It’s hard having family 3000 miles away though we do a pretty good job of keeping in touch via various channels. It’s why our annual trips to Seattle are so important. I’m an aunt too, to my brother’s 2 young kids who live out in California, but our relationship is not as effortless. I hope that changes sometime soon though. It’s strange to have family out there that you don’t really know too well yet. I just wish that we could all be together more often and that distance, time or money wasn’t such an obstacle.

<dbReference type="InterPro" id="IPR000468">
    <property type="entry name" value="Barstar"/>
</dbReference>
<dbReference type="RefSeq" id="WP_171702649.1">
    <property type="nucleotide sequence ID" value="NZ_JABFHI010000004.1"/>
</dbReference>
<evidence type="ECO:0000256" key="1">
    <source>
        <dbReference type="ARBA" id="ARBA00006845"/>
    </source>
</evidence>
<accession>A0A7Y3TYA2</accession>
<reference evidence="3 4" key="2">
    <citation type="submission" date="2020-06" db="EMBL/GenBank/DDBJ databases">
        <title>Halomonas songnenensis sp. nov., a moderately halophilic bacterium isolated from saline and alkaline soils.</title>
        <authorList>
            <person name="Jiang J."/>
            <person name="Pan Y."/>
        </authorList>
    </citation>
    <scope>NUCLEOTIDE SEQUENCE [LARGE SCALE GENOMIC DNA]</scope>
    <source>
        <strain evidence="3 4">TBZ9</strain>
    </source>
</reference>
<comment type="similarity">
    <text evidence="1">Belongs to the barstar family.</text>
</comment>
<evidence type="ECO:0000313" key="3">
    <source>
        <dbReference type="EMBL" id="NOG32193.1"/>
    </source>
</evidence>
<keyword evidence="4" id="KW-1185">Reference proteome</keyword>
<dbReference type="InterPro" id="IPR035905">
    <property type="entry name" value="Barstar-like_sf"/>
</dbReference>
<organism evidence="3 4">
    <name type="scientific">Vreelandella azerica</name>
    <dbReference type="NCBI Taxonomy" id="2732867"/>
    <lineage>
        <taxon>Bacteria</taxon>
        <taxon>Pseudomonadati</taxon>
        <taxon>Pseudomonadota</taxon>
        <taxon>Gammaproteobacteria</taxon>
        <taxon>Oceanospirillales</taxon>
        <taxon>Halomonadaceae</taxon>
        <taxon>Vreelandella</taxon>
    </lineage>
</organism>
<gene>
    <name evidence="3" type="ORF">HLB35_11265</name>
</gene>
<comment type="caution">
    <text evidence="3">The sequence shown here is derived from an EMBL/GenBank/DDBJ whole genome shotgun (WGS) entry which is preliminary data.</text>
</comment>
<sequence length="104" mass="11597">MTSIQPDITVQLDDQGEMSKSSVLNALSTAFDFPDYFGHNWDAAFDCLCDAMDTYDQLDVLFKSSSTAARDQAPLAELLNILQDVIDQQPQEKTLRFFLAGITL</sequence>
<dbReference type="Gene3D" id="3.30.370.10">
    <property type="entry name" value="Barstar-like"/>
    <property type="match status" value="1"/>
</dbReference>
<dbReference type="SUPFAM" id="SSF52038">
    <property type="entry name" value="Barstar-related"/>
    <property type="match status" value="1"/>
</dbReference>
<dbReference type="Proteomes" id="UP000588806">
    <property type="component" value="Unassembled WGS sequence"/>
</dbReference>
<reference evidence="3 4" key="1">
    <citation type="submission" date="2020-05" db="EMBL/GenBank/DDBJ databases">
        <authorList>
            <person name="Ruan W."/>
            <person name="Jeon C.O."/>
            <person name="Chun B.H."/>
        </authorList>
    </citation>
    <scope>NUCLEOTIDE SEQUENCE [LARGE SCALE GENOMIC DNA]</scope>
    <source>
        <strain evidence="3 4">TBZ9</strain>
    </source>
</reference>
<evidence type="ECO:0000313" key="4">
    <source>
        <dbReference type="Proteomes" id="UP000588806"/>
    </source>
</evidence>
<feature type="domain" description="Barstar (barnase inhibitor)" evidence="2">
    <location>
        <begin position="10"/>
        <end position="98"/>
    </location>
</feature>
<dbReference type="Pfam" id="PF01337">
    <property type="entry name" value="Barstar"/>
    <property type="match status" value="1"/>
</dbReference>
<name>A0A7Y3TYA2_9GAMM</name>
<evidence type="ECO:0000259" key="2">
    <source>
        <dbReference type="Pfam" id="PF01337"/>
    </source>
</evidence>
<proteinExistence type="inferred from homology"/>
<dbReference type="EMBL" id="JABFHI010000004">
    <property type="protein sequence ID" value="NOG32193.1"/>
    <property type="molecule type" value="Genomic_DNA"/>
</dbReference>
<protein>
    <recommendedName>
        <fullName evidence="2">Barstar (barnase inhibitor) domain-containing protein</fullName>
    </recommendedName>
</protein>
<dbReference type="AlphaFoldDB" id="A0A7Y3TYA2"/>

Our trips upstate to visit Mark’s dad are always wrought with all kinds of feelings. Even though its only a 4-5 hour car trip away, mentally and emotionally it often feels like a bigger trip than our west coast ones. It’s been a difficult 2 years of being in and out of hospitals. Right now he is in a nursing home. Nobody wants to say it out loud, but nursing homes are sad places. Maybe they don’t have to be, but in this situation it’s kind of sad. The visits themselves are good usually, but it makes you think head on about the past, the present situation, and also the future. His dad said something this visit about how he never imagined he’d be in this situation 5, 10 years ago. It was a wistful statement filled with some regret, but also of acceptance on a certain level. Sitting on the edge of that bed in the nursing home watching the girls read their books squeezed side by side in an arm chair in the corner of the room, I thought about the fact that someday we will be old too. That is still a ways away, but it’s hard sometimes not to look into the future when you are dealing with what you always thought was the future right now in the present.